Wednesday, December 21, 2016

When it comes to New Year’s resolutions, I’ve made many. And I’ve even kept a few. - Lily's Blackboard

When it comes to New Year’s resolutions, I’ve made many. And I’ve even kept a few. - Lily's Blackboard:

When it comes to New Year’s resolutions, I’ve made many. And I’ve even kept a few.

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Researchers say that while more than 40 percent of Americans usually make resolutions, only about 8 percent of us are actually “successful” at meeting the goals we set, such as losing weight, eating better, reading two books a month and the like. (Here’s a list of fun ones many of us can relate to.)
Well, here are a few New Year’s Resolutions we should make and stick to—because achieving them is how we ensure that all students, regardless of ZIP code, have the opportunity they deserve for an inspiring, uplifting education that prepares them for the future.
1. Insist that our elected leaders and policymakers put students before ideology and partisan politics.  For the first time, we are at risk of having a secretary of education who not only hasn’t spent any time with public-school students, but has devoted two decades to pushing policies that undermine the schools they attend.  Betsy DeVos is an unabashed supporter of unaccountable, for-profit, “mom-and-pop” charter schools and other corporate education reforms that leave many of the most vulnerable students out in the cold. This is what happens when achieving an ideology—a very bad one, at that—is more important than putting students first.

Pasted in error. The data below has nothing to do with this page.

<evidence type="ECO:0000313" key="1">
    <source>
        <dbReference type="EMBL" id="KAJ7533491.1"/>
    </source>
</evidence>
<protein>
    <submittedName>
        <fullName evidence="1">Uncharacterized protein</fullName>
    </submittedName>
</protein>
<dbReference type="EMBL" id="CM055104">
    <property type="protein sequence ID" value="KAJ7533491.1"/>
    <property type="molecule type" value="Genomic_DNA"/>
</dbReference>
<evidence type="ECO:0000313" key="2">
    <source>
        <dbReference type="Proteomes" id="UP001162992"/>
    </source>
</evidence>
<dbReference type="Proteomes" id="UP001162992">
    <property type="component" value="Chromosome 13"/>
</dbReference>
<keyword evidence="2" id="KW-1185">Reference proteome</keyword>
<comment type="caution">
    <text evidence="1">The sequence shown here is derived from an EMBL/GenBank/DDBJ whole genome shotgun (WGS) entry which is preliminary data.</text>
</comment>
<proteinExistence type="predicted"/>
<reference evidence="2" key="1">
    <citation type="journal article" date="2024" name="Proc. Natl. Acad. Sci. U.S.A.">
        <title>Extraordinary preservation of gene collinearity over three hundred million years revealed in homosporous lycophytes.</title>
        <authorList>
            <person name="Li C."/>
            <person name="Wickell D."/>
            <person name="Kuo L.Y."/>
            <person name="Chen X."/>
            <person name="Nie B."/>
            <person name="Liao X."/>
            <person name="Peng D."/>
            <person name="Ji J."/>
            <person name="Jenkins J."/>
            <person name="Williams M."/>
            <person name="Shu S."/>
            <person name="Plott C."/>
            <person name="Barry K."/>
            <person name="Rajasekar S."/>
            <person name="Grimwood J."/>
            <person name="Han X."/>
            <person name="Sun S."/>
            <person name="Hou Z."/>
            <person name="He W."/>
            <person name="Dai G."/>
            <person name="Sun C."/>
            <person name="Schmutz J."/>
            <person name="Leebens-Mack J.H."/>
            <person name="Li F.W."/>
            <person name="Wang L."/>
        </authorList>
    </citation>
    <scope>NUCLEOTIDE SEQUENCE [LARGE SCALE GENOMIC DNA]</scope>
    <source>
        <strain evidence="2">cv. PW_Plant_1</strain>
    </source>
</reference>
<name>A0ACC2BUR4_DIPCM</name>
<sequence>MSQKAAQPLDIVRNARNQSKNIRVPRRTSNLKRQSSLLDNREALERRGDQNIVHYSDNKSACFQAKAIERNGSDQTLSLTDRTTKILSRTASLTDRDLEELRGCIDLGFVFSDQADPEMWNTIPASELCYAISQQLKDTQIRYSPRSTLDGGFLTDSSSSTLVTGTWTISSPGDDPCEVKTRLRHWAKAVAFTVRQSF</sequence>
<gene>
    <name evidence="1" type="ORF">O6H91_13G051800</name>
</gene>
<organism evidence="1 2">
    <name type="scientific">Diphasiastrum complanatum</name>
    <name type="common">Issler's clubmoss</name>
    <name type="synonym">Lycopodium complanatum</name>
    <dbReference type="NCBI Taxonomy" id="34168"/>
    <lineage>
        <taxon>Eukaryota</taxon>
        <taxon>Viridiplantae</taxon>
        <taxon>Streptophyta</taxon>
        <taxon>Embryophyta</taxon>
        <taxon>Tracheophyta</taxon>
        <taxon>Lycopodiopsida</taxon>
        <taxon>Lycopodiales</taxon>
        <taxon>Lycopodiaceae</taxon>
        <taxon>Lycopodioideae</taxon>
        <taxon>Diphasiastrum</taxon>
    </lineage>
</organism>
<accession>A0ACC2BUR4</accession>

It’s up to us to speak out and speak up for students. We are the professionals. We have the knowledge and experience, and we are the experts on what works and what doesn’t. We know that the very best schools have the resources to provide a well-rounded, stimulating curriculum and give all students the support they need to learn. And we know that those schools are our best bet for setting students on-course for the bright futures they deserve. We must keep making the case for those schools and hold those leaders who don’t share the same values accountable.
2. Do everything we can to stand up for public education, an institution that binds us together and protects our democracy. Public education means more than our neighborhood schools; it means a system throughout our nation that is legally required to provide a tuition-free education to all students, regardless of race, religion, ability or other factors. Public education means schools and districts that are accountable to communities When it comes to New Year’s resolutions, I’ve made many. And I’ve even kept a few. - Lily's Blackboard:


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